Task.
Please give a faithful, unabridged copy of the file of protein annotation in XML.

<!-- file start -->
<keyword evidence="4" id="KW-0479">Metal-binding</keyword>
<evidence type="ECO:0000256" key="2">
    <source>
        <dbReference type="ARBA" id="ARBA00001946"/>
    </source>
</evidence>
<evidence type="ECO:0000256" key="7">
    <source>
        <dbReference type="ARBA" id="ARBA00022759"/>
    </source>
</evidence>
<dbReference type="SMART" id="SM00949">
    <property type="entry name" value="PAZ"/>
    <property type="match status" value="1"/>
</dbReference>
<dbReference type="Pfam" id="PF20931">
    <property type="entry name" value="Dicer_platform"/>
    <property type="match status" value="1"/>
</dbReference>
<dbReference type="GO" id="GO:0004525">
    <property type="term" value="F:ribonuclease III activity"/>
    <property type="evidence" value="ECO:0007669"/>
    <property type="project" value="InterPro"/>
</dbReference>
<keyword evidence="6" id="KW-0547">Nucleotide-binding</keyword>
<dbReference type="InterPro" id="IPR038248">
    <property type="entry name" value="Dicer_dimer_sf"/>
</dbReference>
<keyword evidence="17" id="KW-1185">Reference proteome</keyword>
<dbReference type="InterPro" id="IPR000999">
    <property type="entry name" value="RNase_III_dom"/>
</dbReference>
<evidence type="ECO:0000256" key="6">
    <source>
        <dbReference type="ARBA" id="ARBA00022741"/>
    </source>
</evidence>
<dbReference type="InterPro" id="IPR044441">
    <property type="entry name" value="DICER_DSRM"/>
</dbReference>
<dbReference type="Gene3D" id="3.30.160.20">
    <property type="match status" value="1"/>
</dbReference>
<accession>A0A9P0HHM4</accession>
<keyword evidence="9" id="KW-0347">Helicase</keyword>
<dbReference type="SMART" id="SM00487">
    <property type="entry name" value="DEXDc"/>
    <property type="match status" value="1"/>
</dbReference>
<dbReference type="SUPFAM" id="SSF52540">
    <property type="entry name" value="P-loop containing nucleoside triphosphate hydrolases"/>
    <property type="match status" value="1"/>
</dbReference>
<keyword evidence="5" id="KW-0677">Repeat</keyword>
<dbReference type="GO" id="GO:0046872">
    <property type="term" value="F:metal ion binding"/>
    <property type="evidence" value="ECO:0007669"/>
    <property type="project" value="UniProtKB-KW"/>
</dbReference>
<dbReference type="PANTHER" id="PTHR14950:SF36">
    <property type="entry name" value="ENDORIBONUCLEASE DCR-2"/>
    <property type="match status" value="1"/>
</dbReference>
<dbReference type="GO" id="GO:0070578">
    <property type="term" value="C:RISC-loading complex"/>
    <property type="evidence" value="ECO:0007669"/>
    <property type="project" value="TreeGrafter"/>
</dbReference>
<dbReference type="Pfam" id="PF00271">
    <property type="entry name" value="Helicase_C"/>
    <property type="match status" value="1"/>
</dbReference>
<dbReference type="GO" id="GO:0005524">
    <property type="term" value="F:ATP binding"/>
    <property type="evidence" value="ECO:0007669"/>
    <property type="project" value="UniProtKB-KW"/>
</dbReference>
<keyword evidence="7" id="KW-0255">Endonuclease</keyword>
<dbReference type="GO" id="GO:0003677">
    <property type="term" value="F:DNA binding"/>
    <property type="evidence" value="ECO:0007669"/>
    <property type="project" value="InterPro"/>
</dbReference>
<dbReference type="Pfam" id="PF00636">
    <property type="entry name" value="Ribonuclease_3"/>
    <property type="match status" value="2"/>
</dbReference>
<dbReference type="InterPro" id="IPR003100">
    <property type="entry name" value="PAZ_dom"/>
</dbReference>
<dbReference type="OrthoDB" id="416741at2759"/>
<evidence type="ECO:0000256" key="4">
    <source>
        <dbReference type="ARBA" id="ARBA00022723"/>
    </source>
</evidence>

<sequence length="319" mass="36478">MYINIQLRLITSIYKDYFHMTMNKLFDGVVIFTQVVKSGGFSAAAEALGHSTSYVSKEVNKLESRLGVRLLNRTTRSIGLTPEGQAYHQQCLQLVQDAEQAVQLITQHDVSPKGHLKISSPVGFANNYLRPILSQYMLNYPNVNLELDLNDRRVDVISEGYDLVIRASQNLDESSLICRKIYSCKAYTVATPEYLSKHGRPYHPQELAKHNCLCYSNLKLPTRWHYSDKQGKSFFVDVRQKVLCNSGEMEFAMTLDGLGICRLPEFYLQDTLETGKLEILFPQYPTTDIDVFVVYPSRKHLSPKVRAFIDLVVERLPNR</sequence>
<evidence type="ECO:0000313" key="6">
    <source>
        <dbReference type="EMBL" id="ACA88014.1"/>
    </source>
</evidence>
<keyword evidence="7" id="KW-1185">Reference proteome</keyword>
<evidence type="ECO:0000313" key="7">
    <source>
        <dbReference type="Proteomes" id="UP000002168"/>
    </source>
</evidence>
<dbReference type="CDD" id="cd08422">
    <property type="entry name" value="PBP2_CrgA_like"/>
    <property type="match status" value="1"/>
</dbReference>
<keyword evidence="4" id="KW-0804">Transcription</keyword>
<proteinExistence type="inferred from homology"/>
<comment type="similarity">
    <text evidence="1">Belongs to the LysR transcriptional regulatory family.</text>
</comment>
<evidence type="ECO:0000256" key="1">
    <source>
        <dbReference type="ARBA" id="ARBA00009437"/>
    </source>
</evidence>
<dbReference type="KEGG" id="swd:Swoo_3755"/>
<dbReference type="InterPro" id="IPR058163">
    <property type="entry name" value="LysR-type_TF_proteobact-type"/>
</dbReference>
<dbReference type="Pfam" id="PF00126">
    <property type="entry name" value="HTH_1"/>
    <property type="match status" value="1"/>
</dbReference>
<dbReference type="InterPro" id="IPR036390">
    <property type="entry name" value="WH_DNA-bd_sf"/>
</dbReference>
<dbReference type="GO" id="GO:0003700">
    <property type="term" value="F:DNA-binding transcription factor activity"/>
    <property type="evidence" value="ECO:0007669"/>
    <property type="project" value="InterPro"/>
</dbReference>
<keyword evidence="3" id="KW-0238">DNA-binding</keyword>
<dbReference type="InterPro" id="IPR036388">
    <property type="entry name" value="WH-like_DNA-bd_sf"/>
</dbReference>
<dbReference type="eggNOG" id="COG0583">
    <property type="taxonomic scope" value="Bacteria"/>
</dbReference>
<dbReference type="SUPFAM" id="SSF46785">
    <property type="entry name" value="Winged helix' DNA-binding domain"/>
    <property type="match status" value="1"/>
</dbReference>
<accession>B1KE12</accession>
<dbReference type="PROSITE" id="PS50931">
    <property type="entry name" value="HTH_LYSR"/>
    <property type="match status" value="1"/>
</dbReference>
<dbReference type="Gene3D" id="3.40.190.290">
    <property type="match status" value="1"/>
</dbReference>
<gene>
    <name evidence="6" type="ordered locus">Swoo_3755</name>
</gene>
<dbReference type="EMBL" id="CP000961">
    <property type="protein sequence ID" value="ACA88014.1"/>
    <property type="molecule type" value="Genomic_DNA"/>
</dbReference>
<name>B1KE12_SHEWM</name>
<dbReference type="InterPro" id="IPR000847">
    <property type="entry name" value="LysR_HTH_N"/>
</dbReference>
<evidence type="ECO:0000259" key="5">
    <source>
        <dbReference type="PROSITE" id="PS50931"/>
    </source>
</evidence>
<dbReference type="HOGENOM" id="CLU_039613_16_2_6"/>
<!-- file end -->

<keyword evidence="4" id="KW-0479">Metal-binding</keyword>
<evidence type="ECO:0000256" key="2">
    <source>
        <dbReference type="ARBA" id="ARBA00001946"/>
    </source>
</evidence>
<evidence type="ECO:0000256" key="7">
    <source>
        <dbReference type="ARBA" id="ARBA00022759"/>
    </source>
</evidence>
<dbReference type="SMART" id="SM00949">
    <property type="entry name" value="PAZ"/>
    <property type="match status" value="1"/>
</dbReference>
<dbReference type="Pfam" id="PF20931">
    <property type="entry name" value="Dicer_platform"/>
    <property type="match status" value="1"/>
</dbReference>
<dbReference type="GO" id="GO:0004525">
    <property type="term" value="F:ribonuclease III activity"/>
    <property type="evidence" value="ECO:0007669"/>
    <property type="project" value="InterPro"/>
</dbReference>
<keyword evidence="6" id="KW-0547">Nucleotide-binding</keyword>
<dbReference type="InterPro" id="IPR038248">
    <property type="entry name" value="Dicer_dimer_sf"/>
</dbReference>
<keyword evidence="17" id="KW-1185">Reference proteome</keyword>
<dbReference type="InterPro" id="IPR000999">
    <property type="entry name" value="RNase_III_dom"/>
</dbReference>
<evidence type="ECO:0000256" key="6">
    <source>
        <dbReference type="ARBA" id="ARBA00022741"/>
    </source>
</evidence>
<dbReference type="InterPro" id="IPR044441">
    <property type="entry name" value="DICER_DSRM"/>
</dbReference>
<dbReference type="Gene3D" id="3.30.160.20">
    <property type="match status" value="1"/>
</dbReference>
<accession>A0A9P0HHM4</accession>
<keyword evidence="9" id="KW-0347">Helicase</keyword>
<dbReference type="SMART" id="SM00487">
    <property type="entry name" value="DEXDc"/>
    <property type="match status" value="1"/>
</dbReference>
<dbReference type="SUPFAM" id="SSF52540">
    <property type="entry name" value="P-loop containing nucleoside triphosphate hydrolases"/>
    <property type="match status" value="1"/>
</dbReference>
<keyword evidence="5" id="KW-0677">Repeat</keyword>
<dbReference type="GO" id="GO:0046872">
    <property type="term" value="F:metal ion binding"/>
    <property type="evidence" value="ECO:0007669"/>
    <property type="project" value="UniProtKB-KW"/>
</dbReference>
<dbReference type="PANTHER" id="PTHR14950:SF36">
    <property type="entry name" value="ENDORIBONUCLEASE DCR-2"/>
    <property type="match status" value="1"/>
</dbReference>
<dbReference type="GO" id="GO:0070578">
    <property type="term" value="C:RISC-loading complex"/>
    <property type="evidence" value="ECO:0007669"/>
    <property type="project" value="TreeGrafter"/>
</dbReference>
<dbReference type="Pfam" id="PF00271">
    <property type="entry name" value="Helicase_C"/>
    <property type="match status" value="1"/>
</dbReference>
<dbReference type="GO" id="GO:0005524">
    <property type="term" value="F:ATP binding"/>
    <property type="evidence" value="ECO:0007669"/>
    <property type="project" value="UniProtKB-KW"/>
</dbReference>
<keyword evidence="7" id="KW-0255">Endonuclease</keyword>
<dbReference type="GO" id="GO:0003677">
    <property type="term" value="F:DNA binding"/>
    <property type="evidence" value="ECO:0007669"/>
    <property type="project" value="InterPro"/>
</dbReference>
<dbReference type="Pfam" id="PF00636">
    <property type="entry name" value="Ribonuclease_3"/>
    <property type="match status" value="2"/>
</dbReference>
<dbReference type="InterPro" id="IPR003100">
    <property type="entry name" value="PAZ_dom"/>
</dbReference>
<dbReference type="OrthoDB" id="416741at2759"/>
<evidence type="ECO:0000256" key="4">
    <source>
        <dbReference type="ARBA" id="ARBA00022723"/>
    </source>
</evidence>

<sequence length="319" mass="36478">MYINIQLRLITSIYKDYFHMTMNKLFDGVVIFTQVVKSGGFSAAAEALGHSTSYVSKEVNKLESRLGVRLLNRTTRSIGLTPEGQAYHQQCLQLVQDAEQAVQLITQHDVSPKGHLKISSPVGFANNYLRPILSQYMLNYPNVNLELDLNDRRVDVISEGYDLVIRASQNLDESSLICRKIYSCKAYTVATPEYLSKHGRPYHPQELAKHNCLCYSNLKLPTRWHYSDKQGKSFFVDVRQKVLCNSGEMEFAMTLDGLGICRLPEFYLQDTLETGKLEILFPQYPTTDIDVFVVYPSRKHLSPKVRAFIDLVVERLPNR</sequence>
<evidence type="ECO:0000313" key="6">
    <source>
        <dbReference type="EMBL" id="ACA88014.1"/>
    </source>
</evidence>
<keyword evidence="7" id="KW-1185">Reference proteome</keyword>
<evidence type="ECO:0000313" key="7">
    <source>
        <dbReference type="Proteomes" id="UP000002168"/>
    </source>
</evidence>
<dbReference type="CDD" id="cd08422">
    <property type="entry name" value="PBP2_CrgA_like"/>
    <property type="match status" value="1"/>
</dbReference>
<keyword evidence="4" id="KW-0804">Transcription</keyword>
<proteinExistence type="inferred from homology"/>
<comment type="similarity">
    <text evidence="1">Belongs to the LysR transcriptional regulatory family.</text>
</comment>
<evidence type="ECO:0000256" key="1">
    <source>
        <dbReference type="ARBA" id="ARBA00009437"/>
    </source>
</evidence>
<dbReference type="KEGG" id="swd:Swoo_3755"/>
<dbReference type="InterPro" id="IPR058163">
    <property type="entry name" value="LysR-type_TF_proteobact-type"/>
</dbReference>
<dbReference type="Pfam" id="PF00126">
    <property type="entry name" value="HTH_1"/>
    <property type="match status" value="1"/>
</dbReference>
<dbReference type="InterPro" id="IPR036390">
    <property type="entry name" value="WH_DNA-bd_sf"/>
</dbReference>
<dbReference type="GO" id="GO:0003700">
    <property type="term" value="F:DNA-binding transcription factor activity"/>
    <property type="evidence" value="ECO:0007669"/>
    <property type="project" value="InterPro"/>
</dbReference>
<keyword evidence="3" id="KW-0238">DNA-binding</keyword>
<dbReference type="InterPro" id="IPR036388">
    <property type="entry name" value="WH-like_DNA-bd_sf"/>
</dbReference>
<dbReference type="eggNOG" id="COG0583">
    <property type="taxonomic scope" value="Bacteria"/>
</dbReference>
<dbReference type="SUPFAM" id="SSF46785">
    <property type="entry name" value="Winged helix' DNA-binding domain"/>
    <property type="match status" value="1"/>
</dbReference>
<accession>B1KE12</accession>
<dbReference type="PROSITE" id="PS50931">
    <property type="entry name" value="HTH_LYSR"/>
    <property type="match status" value="1"/>
</dbReference>
<dbReference type="Gene3D" id="3.40.190.290">
    <property type="match status" value="1"/>
</dbReference>
<gene>
    <name evidence="6" type="ordered locus">Swoo_3755</name>
</gene>
<dbReference type="EMBL" id="CP000961">
    <property type="protein sequence ID" value="ACA88014.1"/>
    <property type="molecule type" value="Genomic_DNA"/>
</dbReference>
<name>B1KE12_SHEWM</name>
<dbReference type="InterPro" id="IPR000847">
    <property type="entry name" value="LysR_HTH_N"/>
</dbReference>
<evidence type="ECO:0000259" key="5">
    <source>
        <dbReference type="PROSITE" id="PS50931"/>
    </source>
</evidence>
<dbReference type="HOGENOM" id="CLU_039613_16_2_6"/>